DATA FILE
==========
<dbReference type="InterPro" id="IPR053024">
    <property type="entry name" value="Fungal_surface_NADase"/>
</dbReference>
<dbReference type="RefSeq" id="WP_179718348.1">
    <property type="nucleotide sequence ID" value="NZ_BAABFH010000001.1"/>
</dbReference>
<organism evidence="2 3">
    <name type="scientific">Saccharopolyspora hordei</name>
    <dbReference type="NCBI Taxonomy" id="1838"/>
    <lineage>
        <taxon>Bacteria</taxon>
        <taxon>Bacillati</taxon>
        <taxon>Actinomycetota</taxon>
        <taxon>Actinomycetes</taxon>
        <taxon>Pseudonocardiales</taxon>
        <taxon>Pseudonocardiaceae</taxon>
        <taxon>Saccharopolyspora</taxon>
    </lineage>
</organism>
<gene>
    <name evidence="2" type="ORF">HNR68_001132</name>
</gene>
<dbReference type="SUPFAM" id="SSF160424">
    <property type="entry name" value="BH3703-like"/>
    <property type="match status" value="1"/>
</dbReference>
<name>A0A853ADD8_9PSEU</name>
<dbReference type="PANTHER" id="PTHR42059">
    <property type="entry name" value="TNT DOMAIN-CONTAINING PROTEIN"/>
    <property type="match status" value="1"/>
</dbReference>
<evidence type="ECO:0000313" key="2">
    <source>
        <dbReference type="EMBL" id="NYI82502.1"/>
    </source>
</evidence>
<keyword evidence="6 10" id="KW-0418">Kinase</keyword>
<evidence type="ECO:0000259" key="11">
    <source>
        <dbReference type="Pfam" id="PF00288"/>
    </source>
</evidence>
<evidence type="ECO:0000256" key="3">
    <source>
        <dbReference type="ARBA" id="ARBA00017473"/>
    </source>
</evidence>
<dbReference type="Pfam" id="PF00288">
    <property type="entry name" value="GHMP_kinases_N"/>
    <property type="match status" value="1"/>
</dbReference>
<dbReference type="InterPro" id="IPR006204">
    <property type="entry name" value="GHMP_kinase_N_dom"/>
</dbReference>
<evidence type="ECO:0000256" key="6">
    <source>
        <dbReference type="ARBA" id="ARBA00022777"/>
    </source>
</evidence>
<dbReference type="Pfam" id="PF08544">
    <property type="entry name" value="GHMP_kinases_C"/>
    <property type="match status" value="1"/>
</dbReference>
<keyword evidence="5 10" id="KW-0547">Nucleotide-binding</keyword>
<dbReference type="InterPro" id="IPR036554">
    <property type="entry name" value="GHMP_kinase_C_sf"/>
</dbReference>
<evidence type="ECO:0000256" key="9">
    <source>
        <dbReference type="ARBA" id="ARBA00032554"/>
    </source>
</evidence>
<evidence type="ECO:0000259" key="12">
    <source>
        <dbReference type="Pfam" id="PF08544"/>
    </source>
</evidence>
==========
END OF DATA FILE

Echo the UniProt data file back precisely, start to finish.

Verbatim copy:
<dbReference type="InterPro" id="IPR053024">
    <property type="entry name" value="Fungal_surface_NADase"/>
</dbReference>
<dbReference type="RefSeq" id="WP_179718348.1">
    <property type="nucleotide sequence ID" value="NZ_BAABFH010000001.1"/>
</dbReference>
<organism evidence="2 3">
    <name type="scientific">Saccharopolyspora hordei</name>
    <dbReference type="NCBI Taxonomy" id="1838"/>
    <lineage>
        <taxon>Bacteria</taxon>
        <taxon>Bacillati</taxon>
        <taxon>Actinomycetota</taxon>
        <taxon>Actinomycetes</taxon>
        <taxon>Pseudonocardiales</taxon>
        <taxon>Pseudonocardiaceae</taxon>
        <taxon>Saccharopolyspora</taxon>
    </lineage>
</organism>
<gene>
    <name evidence="2" type="ORF">HNR68_001132</name>
</gene>
<dbReference type="SUPFAM" id="SSF160424">
    <property type="entry name" value="BH3703-like"/>
    <property type="match status" value="1"/>
</dbReference>
<name>A0A853ADD8_9PSEU</name>
<dbReference type="PANTHER" id="PTHR42059">
    <property type="entry name" value="TNT DOMAIN-CONTAINING PROTEIN"/>
    <property type="match status" value="1"/>
</dbReference>
<evidence type="ECO:0000313" key="2">
    <source>
        <dbReference type="EMBL" id="NYI82502.1"/>
    </source>
</evidence>
<keyword evidence="6 10" id="KW-0418">Kinase</keyword>
<evidence type="ECO:0000259" key="11">
    <source>
        <dbReference type="Pfam" id="PF00288"/>
    </source>
</evidence>
<evidence type="ECO:0000256" key="3">
    <source>
        <dbReference type="ARBA" id="ARBA00017473"/>
    </source>
</evidence>
<dbReference type="Pfam" id="PF00288">
    <property type="entry name" value="GHMP_kinases_N"/>
    <property type="match status" value="1"/>
</dbReference>
<dbReference type="InterPro" id="IPR006204">
    <property type="entry name" value="GHMP_kinase_N_dom"/>
</dbReference>
<evidence type="ECO:0000256" key="6">
    <source>
        <dbReference type="ARBA" id="ARBA00022777"/>
    </source>
</evidence>
<dbReference type="Pfam" id="PF08544">
    <property type="entry name" value="GHMP_kinases_C"/>
    <property type="match status" value="1"/>
</dbReference>
<keyword evidence="5 10" id="KW-0547">Nucleotide-binding</keyword>
<dbReference type="InterPro" id="IPR036554">
    <property type="entry name" value="GHMP_kinase_C_sf"/>
</dbReference>
<evidence type="ECO:0000256" key="9">
    <source>
        <dbReference type="ARBA" id="ARBA00032554"/>
    </source>
</evidence>
<evidence type="ECO:0000259" key="12">
    <source>
        <dbReference type="Pfam" id="PF08544"/>
    </source>
</evidence>